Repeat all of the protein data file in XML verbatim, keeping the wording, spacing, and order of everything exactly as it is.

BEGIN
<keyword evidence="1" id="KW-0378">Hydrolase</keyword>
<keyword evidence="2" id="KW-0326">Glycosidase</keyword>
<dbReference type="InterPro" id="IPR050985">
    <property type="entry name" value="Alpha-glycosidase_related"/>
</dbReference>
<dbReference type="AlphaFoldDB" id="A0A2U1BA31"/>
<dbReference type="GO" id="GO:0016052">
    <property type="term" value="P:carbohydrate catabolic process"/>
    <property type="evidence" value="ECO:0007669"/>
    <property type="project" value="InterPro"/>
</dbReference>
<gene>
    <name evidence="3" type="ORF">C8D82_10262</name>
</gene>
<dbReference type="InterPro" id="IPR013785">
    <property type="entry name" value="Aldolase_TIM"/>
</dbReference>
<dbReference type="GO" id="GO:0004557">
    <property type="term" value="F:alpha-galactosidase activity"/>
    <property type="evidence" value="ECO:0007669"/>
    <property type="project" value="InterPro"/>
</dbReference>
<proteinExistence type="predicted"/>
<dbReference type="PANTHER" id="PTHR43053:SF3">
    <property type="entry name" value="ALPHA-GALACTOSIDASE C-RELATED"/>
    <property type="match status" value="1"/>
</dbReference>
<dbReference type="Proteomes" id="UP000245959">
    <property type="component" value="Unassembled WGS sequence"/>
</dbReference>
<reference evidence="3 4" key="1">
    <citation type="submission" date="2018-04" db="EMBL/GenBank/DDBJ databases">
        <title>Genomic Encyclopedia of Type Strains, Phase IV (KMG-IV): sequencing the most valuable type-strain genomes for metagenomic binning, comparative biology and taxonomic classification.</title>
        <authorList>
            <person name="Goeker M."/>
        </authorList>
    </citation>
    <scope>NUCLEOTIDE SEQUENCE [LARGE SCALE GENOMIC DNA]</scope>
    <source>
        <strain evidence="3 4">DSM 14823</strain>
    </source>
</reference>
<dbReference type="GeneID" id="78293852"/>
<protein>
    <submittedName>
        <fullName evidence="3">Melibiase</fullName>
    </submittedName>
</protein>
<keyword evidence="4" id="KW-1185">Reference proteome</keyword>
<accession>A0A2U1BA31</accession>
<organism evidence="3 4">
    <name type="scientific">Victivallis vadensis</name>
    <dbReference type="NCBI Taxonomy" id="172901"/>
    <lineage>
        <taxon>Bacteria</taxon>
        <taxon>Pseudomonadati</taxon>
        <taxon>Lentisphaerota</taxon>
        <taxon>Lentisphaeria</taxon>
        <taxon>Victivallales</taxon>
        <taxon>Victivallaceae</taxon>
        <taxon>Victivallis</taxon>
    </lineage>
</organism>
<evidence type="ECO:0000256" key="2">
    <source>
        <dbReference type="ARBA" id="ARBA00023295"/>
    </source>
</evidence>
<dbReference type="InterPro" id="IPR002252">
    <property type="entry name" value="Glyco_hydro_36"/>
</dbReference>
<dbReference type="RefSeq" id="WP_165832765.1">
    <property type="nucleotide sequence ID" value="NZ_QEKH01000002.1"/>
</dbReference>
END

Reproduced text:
<keyword evidence="1" id="KW-0378">Hydrolase</keyword>
<keyword evidence="2" id="KW-0326">Glycosidase</keyword>
<dbReference type="InterPro" id="IPR050985">
    <property type="entry name" value="Alpha-glycosidase_related"/>
</dbReference>
<dbReference type="AlphaFoldDB" id="A0A2U1BA31"/>
<dbReference type="GO" id="GO:0016052">
    <property type="term" value="P:carbohydrate catabolic process"/>
    <property type="evidence" value="ECO:0007669"/>
    <property type="project" value="InterPro"/>
</dbReference>
<gene>
    <name evidence="3" type="ORF">C8D82_10262</name>
</gene>
<dbReference type="InterPro" id="IPR013785">
    <property type="entry name" value="Aldolase_TIM"/>
</dbReference>
<dbReference type="GO" id="GO:0004557">
    <property type="term" value="F:alpha-galactosidase activity"/>
    <property type="evidence" value="ECO:0007669"/>
    <property type="project" value="InterPro"/>
</dbReference>
<proteinExistence type="predicted"/>
<dbReference type="PANTHER" id="PTHR43053:SF3">
    <property type="entry name" value="ALPHA-GALACTOSIDASE C-RELATED"/>
    <property type="match status" value="1"/>
</dbReference>
<dbReference type="Proteomes" id="UP000245959">
    <property type="component" value="Unassembled WGS sequence"/>
</dbReference>
<reference evidence="3 4" key="1">
    <citation type="submission" date="2018-04" db="EMBL/GenBank/DDBJ databases">
        <title>Genomic Encyclopedia of Type Strains, Phase IV (KMG-IV): sequencing the most valuable type-strain genomes for metagenomic binning, comparative biology and taxonomic classification.</title>
        <authorList>
            <person name="Goeker M."/>
        </authorList>
    </citation>
    <scope>NUCLEOTIDE SEQUENCE [LARGE SCALE GENOMIC DNA]</scope>
    <source>
        <strain evidence="3 4">DSM 14823</strain>
    </source>
</reference>
<dbReference type="GeneID" id="78293852"/>
<protein>
    <submittedName>
        <fullName evidence="3">Melibiase</fullName>
    </submittedName>
</protein>
<keyword evidence="4" id="KW-1185">Reference proteome</keyword>
<accession>A0A2U1BA31</accession>
<organism evidence="3 4">
    <name type="scientific">Victivallis vadensis</name>
    <dbReference type="NCBI Taxonomy" id="172901"/>
    <lineage>
        <taxon>Bacteria</taxon>
        <taxon>Pseudomonadati</taxon>
        <taxon>Lentisphaerota</taxon>
        <taxon>Lentisphaeria</taxon>
        <taxon>Victivallales</taxon>
        <taxon>Victivallaceae</taxon>
        <taxon>Victivallis</taxon>
    </lineage>
</organism>
<evidence type="ECO:0000256" key="2">
    <source>
        <dbReference type="ARBA" id="ARBA00023295"/>
    </source>
</evidence>
<dbReference type="InterPro" id="IPR002252">
    <property type="entry name" value="Glyco_hydro_36"/>
</dbReference>
<dbReference type="RefSeq" id="WP_165832765.1">
    <property type="nucleotide sequence ID" value="NZ_QEKH01000002.1"/>
</dbReference>